Many of you have read the recent story “Lost on D-Day: The story behind the plaque down a lonely lane in Normandy“, published on War History Online about the circumstances surrounding the death of Lt. Joe Sullivan from the 77th Squadron, 435th Troop Carrier Group, on D-Day.
The decades long search by our family to unravel this mystery came to closure in 2001 with the placement of a plaque at the location where his 77th Troop Carrier squadron C-47 Dakota, tail number 43-30374, came down in a farmyard in the tiny hamlet of Clainville in the Norman countryside near the town of Picauville. What follows is an update on Joe Sullivan’s story, seventy-four years after the events on June 6, 1944.
The aluminum plaque placed at the crash site in 2001 that memorialized Joe and the eighteen other Americans who died in the Clainville farmyard has not stood up well to the weather over the past 17 years.
Paul Clifford, a good friend of our family and the Chairman of the WWII Foundation, visits the Clainville crash site annually on the D-Day anniversary to leave flowers on behalf of the 77th Troop Carrier Squadron veterans and the Sullivan family descendants.
Each year Paul would send pictures of the continuingly deteriorating condition of the Clainville plaque. After viewing Paul’s 2017 photos, the “next generation” members of Joe Sullivan’s family agreed it was time to take action.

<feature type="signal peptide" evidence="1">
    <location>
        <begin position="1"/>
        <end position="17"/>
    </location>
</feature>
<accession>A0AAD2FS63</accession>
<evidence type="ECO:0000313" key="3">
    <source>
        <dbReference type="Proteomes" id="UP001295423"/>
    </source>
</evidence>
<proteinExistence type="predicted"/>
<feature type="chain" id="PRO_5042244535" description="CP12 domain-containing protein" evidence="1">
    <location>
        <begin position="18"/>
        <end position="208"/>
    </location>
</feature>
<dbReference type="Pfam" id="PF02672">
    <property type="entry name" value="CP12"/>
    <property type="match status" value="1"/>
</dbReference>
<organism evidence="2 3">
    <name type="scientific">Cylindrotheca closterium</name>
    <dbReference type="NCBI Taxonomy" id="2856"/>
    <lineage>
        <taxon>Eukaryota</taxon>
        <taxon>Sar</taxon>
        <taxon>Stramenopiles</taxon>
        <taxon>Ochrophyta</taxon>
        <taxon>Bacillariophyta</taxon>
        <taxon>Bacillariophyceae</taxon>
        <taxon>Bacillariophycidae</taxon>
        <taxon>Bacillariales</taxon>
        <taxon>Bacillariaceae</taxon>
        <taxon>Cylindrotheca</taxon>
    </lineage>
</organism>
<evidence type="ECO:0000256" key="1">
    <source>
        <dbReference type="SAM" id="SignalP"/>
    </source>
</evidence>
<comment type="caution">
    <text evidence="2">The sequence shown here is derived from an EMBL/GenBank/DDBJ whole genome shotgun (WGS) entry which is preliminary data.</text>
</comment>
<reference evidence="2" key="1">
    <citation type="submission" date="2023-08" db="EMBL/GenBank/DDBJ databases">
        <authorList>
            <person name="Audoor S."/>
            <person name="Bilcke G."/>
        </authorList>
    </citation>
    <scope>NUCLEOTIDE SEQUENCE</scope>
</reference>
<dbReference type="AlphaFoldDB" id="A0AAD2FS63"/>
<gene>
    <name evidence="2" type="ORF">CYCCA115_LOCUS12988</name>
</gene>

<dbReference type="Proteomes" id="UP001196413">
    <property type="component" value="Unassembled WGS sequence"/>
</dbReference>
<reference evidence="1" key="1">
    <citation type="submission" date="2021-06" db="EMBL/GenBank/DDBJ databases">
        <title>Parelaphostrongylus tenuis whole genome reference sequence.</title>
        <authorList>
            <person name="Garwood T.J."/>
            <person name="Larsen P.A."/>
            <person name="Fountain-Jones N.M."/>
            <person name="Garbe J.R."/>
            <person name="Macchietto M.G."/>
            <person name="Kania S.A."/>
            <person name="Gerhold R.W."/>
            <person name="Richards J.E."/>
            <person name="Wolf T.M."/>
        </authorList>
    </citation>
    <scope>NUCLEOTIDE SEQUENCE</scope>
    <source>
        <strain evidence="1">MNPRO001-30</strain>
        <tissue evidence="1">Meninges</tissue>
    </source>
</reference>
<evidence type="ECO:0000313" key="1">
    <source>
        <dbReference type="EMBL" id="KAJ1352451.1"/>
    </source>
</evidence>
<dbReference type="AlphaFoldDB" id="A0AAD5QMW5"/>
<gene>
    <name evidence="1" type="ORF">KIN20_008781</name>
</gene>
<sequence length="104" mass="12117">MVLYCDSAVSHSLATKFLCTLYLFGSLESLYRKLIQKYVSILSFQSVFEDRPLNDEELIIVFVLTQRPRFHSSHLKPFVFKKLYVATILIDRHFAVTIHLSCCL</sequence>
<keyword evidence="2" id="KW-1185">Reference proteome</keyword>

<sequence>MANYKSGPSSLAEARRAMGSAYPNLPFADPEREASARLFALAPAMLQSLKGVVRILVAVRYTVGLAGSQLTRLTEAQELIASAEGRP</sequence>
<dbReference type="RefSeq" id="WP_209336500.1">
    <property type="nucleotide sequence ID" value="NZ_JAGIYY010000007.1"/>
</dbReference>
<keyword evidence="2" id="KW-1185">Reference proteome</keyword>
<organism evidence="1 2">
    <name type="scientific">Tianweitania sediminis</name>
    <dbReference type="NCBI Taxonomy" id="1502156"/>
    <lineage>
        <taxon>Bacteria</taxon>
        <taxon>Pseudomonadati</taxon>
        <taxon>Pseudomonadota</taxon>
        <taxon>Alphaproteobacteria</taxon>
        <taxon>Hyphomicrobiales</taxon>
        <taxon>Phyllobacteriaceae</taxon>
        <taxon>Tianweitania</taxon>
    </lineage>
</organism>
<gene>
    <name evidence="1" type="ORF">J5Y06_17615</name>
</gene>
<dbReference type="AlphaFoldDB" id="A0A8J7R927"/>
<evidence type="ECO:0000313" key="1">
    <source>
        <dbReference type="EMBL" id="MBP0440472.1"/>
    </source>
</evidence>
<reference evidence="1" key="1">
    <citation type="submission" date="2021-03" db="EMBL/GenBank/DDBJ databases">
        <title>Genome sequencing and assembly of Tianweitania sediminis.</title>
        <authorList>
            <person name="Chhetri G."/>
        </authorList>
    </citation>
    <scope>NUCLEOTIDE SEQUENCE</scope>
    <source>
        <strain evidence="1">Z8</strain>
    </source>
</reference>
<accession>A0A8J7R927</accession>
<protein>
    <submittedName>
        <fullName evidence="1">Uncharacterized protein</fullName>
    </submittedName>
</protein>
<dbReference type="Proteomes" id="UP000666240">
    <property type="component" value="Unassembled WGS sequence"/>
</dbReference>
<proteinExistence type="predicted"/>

Paul recommended we speak with a wonderful gentleman from Pennsylvania by the name of Dennis Montagna for a new plaque. Dennis provided us with guidance and expertise on how and where to have a plaque made that would withstand long term exposure in an outdoor site with the weather conditions encountered in Normandy.
The plaque was produced and shipped to another family friend, Geert Van den Boegart, who lives in Normandy, where he is a highly respected full-time tour guide. We set the date to replace the 2001 plaque for Wednesday, the 29th of May of this year.
Shortly before 2:00 PM the group who would witness the change-over of the plaques assembled on the tiny lane that had been the scene of such chaos 74 years earlier. My brother Bill and I, and our wives, Marianne and Denise, represented our family.
We were also joined by Philippe Nekrassoff, a local historian who had been very helpful during my original research in the 1990’s, when the actual crash site was found.
Philippe brought along several important local guests, including Regis Bisset, owner of the nearby farm where a second aircraft from the 77th Troop Carrier Squadron had crashed on D-Day morning, and Marion Samuel, the current owner of the Clainville property whom we were meeting for the first time.
Marion recently purchased the property that includes the crash site and is in the process of restoring the original farmhouse. When Philippe had explained our wish to replace the original plaque Marion had immediately agreed.